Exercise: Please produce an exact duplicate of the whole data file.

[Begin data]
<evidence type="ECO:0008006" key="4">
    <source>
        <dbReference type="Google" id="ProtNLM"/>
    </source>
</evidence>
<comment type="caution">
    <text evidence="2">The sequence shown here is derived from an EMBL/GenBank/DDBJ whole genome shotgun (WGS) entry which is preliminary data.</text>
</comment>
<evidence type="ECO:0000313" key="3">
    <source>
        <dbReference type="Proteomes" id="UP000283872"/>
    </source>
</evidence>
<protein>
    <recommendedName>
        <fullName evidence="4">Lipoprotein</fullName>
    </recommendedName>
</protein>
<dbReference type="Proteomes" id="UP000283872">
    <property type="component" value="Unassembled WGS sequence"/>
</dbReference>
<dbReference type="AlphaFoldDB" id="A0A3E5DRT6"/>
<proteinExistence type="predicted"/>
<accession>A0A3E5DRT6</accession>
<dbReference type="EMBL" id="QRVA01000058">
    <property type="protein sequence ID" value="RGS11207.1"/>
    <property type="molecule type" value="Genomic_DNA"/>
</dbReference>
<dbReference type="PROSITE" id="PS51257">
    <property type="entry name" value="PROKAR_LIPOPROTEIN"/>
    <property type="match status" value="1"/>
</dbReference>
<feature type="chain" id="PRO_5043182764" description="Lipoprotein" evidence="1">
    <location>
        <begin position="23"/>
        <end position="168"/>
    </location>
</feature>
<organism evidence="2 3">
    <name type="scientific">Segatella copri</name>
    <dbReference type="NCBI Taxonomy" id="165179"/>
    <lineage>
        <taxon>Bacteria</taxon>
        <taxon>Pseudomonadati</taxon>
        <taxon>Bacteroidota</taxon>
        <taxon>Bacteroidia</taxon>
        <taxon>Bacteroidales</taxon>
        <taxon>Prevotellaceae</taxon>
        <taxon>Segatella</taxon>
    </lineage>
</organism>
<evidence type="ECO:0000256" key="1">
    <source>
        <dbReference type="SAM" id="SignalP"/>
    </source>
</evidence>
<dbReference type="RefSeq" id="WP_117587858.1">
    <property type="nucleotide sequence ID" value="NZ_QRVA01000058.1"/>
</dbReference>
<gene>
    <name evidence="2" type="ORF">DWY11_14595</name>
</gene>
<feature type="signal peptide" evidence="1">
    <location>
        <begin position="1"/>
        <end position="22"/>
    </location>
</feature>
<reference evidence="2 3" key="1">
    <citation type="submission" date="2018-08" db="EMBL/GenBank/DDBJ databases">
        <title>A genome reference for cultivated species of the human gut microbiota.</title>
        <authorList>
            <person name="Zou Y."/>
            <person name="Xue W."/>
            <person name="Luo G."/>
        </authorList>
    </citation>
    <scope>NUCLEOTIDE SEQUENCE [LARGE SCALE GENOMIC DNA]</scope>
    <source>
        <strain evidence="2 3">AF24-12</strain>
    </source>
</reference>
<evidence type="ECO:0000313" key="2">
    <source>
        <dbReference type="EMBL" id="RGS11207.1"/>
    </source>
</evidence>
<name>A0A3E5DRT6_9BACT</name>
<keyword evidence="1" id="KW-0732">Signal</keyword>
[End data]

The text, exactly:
<evidence type="ECO:0008006" key="4">
    <source>
        <dbReference type="Google" id="ProtNLM"/>
    </source>
</evidence>
<comment type="caution">
    <text evidence="2">The sequence shown here is derived from an EMBL/GenBank/DDBJ whole genome shotgun (WGS) entry which is preliminary data.</text>
</comment>
<evidence type="ECO:0000313" key="3">
    <source>
        <dbReference type="Proteomes" id="UP000283872"/>
    </source>
</evidence>
<protein>
    <recommendedName>
        <fullName evidence="4">Lipoprotein</fullName>
    </recommendedName>
</protein>
<dbReference type="Proteomes" id="UP000283872">
    <property type="component" value="Unassembled WGS sequence"/>
</dbReference>
<dbReference type="AlphaFoldDB" id="A0A3E5DRT6"/>
<proteinExistence type="predicted"/>
<accession>A0A3E5DRT6</accession>
<dbReference type="EMBL" id="QRVA01000058">
    <property type="protein sequence ID" value="RGS11207.1"/>
    <property type="molecule type" value="Genomic_DNA"/>
</dbReference>
<dbReference type="PROSITE" id="PS51257">
    <property type="entry name" value="PROKAR_LIPOPROTEIN"/>
    <property type="match status" value="1"/>
</dbReference>
<feature type="chain" id="PRO_5043182764" description="Lipoprotein" evidence="1">
    <location>
        <begin position="23"/>
        <end position="168"/>
    </location>
</feature>
<organism evidence="2 3">
    <name type="scientific">Segatella copri</name>
    <dbReference type="NCBI Taxonomy" id="165179"/>
    <lineage>
        <taxon>Bacteria</taxon>
        <taxon>Pseudomonadati</taxon>
        <taxon>Bacteroidota</taxon>
        <taxon>Bacteroidia</taxon>
        <taxon>Bacteroidales</taxon>
        <taxon>Prevotellaceae</taxon>
        <taxon>Segatella</taxon>
    </lineage>
</organism>
<evidence type="ECO:0000256" key="1">
    <source>
        <dbReference type="SAM" id="SignalP"/>
    </source>
</evidence>
<dbReference type="RefSeq" id="WP_117587858.1">
    <property type="nucleotide sequence ID" value="NZ_QRVA01000058.1"/>
</dbReference>
<gene>
    <name evidence="2" type="ORF">DWY11_14595</name>
</gene>
<feature type="signal peptide" evidence="1">
    <location>
        <begin position="1"/>
        <end position="22"/>
    </location>
</feature>
<reference evidence="2 3" key="1">
    <citation type="submission" date="2018-08" db="EMBL/GenBank/DDBJ databases">
        <title>A genome reference for cultivated species of the human gut microbiota.</title>
        <authorList>
            <person name="Zou Y."/>
            <person name="Xue W."/>
            <person name="Luo G."/>
        </authorList>
    </citation>
    <scope>NUCLEOTIDE SEQUENCE [LARGE SCALE GENOMIC DNA]</scope>
    <source>
        <strain evidence="2 3">AF24-12</strain>
    </source>
</reference>
<evidence type="ECO:0000313" key="2">
    <source>
        <dbReference type="EMBL" id="RGS11207.1"/>
    </source>
</evidence>
<name>A0A3E5DRT6_9BACT</name>
<keyword evidence="1" id="KW-0732">Signal</keyword>